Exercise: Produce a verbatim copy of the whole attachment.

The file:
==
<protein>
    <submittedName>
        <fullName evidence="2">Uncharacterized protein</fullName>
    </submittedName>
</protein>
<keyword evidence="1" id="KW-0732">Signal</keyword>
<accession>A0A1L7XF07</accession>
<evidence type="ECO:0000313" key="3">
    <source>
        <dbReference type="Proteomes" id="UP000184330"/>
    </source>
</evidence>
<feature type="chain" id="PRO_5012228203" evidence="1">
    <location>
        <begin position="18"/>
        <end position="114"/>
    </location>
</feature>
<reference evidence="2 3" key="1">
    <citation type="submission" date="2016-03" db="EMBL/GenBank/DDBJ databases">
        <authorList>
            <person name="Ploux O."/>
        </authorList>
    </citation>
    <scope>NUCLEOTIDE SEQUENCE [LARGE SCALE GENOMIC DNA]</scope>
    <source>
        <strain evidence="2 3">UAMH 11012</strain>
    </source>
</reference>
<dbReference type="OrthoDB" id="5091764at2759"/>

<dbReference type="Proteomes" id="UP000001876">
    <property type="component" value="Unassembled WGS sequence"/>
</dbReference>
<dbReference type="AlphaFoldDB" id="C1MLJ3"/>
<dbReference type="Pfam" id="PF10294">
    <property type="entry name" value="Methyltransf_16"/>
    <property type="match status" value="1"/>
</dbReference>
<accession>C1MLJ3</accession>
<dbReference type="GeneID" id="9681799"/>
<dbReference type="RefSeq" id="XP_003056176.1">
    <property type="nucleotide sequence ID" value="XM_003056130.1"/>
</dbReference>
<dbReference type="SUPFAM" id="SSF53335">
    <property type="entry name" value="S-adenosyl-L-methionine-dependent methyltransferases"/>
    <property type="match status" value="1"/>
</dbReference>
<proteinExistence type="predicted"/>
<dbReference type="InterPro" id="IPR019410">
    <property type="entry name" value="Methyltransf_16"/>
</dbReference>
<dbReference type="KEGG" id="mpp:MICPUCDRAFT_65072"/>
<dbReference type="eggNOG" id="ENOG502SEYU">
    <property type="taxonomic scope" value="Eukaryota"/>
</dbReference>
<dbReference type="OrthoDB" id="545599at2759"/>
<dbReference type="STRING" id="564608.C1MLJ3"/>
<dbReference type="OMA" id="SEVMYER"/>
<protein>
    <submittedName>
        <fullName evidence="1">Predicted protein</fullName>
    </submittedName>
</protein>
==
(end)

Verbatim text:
<protein>
    <submittedName>
        <fullName evidence="2">Uncharacterized protein</fullName>
    </submittedName>
</protein>
<keyword evidence="1" id="KW-0732">Signal</keyword>
<accession>A0A1L7XF07</accession>
<evidence type="ECO:0000313" key="3">
    <source>
        <dbReference type="Proteomes" id="UP000184330"/>
    </source>
</evidence>
<feature type="chain" id="PRO_5012228203" evidence="1">
    <location>
        <begin position="18"/>
        <end position="114"/>
    </location>
</feature>
<reference evidence="2 3" key="1">
    <citation type="submission" date="2016-03" db="EMBL/GenBank/DDBJ databases">
        <authorList>
            <person name="Ploux O."/>
        </authorList>
    </citation>
    <scope>NUCLEOTIDE SEQUENCE [LARGE SCALE GENOMIC DNA]</scope>
    <source>
        <strain evidence="2 3">UAMH 11012</strain>
    </source>
</reference>
<dbReference type="OrthoDB" id="5091764at2759"/>

<dbReference type="Proteomes" id="UP000001876">
    <property type="component" value="Unassembled WGS sequence"/>
</dbReference>
<dbReference type="AlphaFoldDB" id="C1MLJ3"/>
<dbReference type="Pfam" id="PF10294">
    <property type="entry name" value="Methyltransf_16"/>
    <property type="match status" value="1"/>
</dbReference>
<accession>C1MLJ3</accession>
<dbReference type="GeneID" id="9681799"/>
<dbReference type="RefSeq" id="XP_003056176.1">
    <property type="nucleotide sequence ID" value="XM_003056130.1"/>
</dbReference>
<dbReference type="SUPFAM" id="SSF53335">
    <property type="entry name" value="S-adenosyl-L-methionine-dependent methyltransferases"/>
    <property type="match status" value="1"/>
</dbReference>
<proteinExistence type="predicted"/>
<dbReference type="InterPro" id="IPR019410">
    <property type="entry name" value="Methyltransf_16"/>
</dbReference>
<dbReference type="KEGG" id="mpp:MICPUCDRAFT_65072"/>
<dbReference type="eggNOG" id="ENOG502SEYU">
    <property type="taxonomic scope" value="Eukaryota"/>
</dbReference>
<dbReference type="OrthoDB" id="545599at2759"/>
<dbReference type="STRING" id="564608.C1MLJ3"/>
<dbReference type="OMA" id="SEVMYER"/>
<protein>
    <submittedName>
        <fullName evidence="1">Predicted protein</fullName>
    </submittedName>
</protein>